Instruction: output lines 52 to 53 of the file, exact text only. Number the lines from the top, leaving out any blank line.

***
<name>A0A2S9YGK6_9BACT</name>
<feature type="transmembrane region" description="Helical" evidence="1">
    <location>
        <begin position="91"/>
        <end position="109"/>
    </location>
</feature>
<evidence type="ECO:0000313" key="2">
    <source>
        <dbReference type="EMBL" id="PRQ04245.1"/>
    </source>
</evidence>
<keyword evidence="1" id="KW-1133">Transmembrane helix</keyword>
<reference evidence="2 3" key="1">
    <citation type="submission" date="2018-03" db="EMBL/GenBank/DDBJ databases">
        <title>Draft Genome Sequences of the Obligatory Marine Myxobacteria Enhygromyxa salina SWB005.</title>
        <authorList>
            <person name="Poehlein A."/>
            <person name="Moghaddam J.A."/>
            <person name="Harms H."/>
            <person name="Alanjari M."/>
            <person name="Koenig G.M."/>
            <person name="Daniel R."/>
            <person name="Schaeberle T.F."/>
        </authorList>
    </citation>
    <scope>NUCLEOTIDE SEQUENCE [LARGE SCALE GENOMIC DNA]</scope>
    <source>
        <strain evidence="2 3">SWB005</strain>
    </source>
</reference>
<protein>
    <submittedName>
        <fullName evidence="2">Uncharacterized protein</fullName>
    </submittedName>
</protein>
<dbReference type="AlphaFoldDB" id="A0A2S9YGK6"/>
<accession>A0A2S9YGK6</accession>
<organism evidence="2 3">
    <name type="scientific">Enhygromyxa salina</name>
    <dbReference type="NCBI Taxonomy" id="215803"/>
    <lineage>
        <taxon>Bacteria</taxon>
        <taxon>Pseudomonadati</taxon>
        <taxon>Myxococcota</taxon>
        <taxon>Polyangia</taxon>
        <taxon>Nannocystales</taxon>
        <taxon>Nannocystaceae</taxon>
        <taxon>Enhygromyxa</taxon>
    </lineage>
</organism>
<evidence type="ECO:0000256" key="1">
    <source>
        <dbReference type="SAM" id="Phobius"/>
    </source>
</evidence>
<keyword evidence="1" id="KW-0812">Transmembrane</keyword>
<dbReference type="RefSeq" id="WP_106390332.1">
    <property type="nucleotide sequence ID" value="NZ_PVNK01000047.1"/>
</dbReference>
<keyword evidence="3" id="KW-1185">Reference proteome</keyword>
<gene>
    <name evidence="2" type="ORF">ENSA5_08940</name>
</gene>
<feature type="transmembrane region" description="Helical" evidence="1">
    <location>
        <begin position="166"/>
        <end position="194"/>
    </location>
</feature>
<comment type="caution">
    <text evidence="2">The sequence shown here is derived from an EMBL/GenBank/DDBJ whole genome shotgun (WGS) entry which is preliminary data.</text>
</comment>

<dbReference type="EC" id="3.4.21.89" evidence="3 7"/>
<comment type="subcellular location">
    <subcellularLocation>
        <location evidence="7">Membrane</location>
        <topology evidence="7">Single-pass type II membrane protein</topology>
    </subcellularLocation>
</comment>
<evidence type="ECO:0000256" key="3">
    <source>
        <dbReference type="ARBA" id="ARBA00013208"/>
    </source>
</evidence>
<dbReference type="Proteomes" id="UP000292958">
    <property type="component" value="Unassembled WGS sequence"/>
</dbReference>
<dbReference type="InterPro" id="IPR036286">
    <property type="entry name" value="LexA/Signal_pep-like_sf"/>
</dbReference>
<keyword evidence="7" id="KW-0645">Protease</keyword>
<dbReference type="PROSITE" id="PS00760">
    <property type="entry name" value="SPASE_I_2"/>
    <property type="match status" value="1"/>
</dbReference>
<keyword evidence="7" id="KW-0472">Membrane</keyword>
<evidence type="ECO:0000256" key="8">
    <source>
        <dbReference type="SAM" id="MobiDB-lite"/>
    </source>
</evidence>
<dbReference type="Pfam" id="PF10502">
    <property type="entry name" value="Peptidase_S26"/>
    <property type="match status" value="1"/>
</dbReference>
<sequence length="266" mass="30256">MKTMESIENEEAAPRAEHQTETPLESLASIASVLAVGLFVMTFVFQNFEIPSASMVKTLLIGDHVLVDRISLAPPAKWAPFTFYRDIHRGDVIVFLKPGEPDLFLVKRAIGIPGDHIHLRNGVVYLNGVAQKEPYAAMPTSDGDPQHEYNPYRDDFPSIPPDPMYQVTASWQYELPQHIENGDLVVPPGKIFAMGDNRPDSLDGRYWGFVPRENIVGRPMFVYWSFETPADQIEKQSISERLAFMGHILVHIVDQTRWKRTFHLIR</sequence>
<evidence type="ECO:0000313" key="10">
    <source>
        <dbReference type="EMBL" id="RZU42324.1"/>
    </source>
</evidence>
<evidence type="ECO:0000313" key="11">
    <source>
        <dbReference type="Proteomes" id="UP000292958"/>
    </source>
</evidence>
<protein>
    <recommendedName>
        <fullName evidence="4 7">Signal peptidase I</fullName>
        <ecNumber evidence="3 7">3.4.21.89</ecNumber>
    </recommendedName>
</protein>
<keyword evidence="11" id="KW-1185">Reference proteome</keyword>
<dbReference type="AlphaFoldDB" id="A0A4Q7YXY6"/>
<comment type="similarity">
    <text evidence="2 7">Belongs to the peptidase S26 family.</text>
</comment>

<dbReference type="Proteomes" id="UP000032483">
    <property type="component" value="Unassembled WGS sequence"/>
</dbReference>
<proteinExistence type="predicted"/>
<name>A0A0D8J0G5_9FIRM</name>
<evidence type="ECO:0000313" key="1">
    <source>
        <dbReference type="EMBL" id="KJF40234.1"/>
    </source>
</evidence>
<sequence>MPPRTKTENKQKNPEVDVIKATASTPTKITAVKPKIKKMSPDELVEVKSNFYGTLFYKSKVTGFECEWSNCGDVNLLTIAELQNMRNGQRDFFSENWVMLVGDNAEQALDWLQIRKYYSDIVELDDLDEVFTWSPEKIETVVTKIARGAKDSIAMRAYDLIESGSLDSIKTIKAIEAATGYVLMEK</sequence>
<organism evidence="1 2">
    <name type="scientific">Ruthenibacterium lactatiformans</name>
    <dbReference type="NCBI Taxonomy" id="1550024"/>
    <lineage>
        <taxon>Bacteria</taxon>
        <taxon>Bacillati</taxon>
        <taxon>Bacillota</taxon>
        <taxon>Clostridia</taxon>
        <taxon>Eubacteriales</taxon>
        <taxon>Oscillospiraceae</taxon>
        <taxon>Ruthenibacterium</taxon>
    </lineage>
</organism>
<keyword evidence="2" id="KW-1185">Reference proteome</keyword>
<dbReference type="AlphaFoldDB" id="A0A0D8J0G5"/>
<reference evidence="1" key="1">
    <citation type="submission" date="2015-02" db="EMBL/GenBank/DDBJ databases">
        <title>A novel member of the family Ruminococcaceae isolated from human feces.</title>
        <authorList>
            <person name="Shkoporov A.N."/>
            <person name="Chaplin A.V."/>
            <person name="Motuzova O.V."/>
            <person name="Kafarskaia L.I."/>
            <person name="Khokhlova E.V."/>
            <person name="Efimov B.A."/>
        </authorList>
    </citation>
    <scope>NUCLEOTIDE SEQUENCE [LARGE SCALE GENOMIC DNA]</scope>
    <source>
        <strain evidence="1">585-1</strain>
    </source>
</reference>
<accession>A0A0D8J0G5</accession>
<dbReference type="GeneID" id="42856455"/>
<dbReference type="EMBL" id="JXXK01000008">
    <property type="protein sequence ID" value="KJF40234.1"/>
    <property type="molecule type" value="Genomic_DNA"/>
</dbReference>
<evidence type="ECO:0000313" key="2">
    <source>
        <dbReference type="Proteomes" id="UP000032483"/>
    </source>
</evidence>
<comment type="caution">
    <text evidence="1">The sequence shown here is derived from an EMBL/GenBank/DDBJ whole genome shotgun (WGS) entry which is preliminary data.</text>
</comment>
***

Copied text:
<evidence type="ECO:0000256" key="1">
    <source>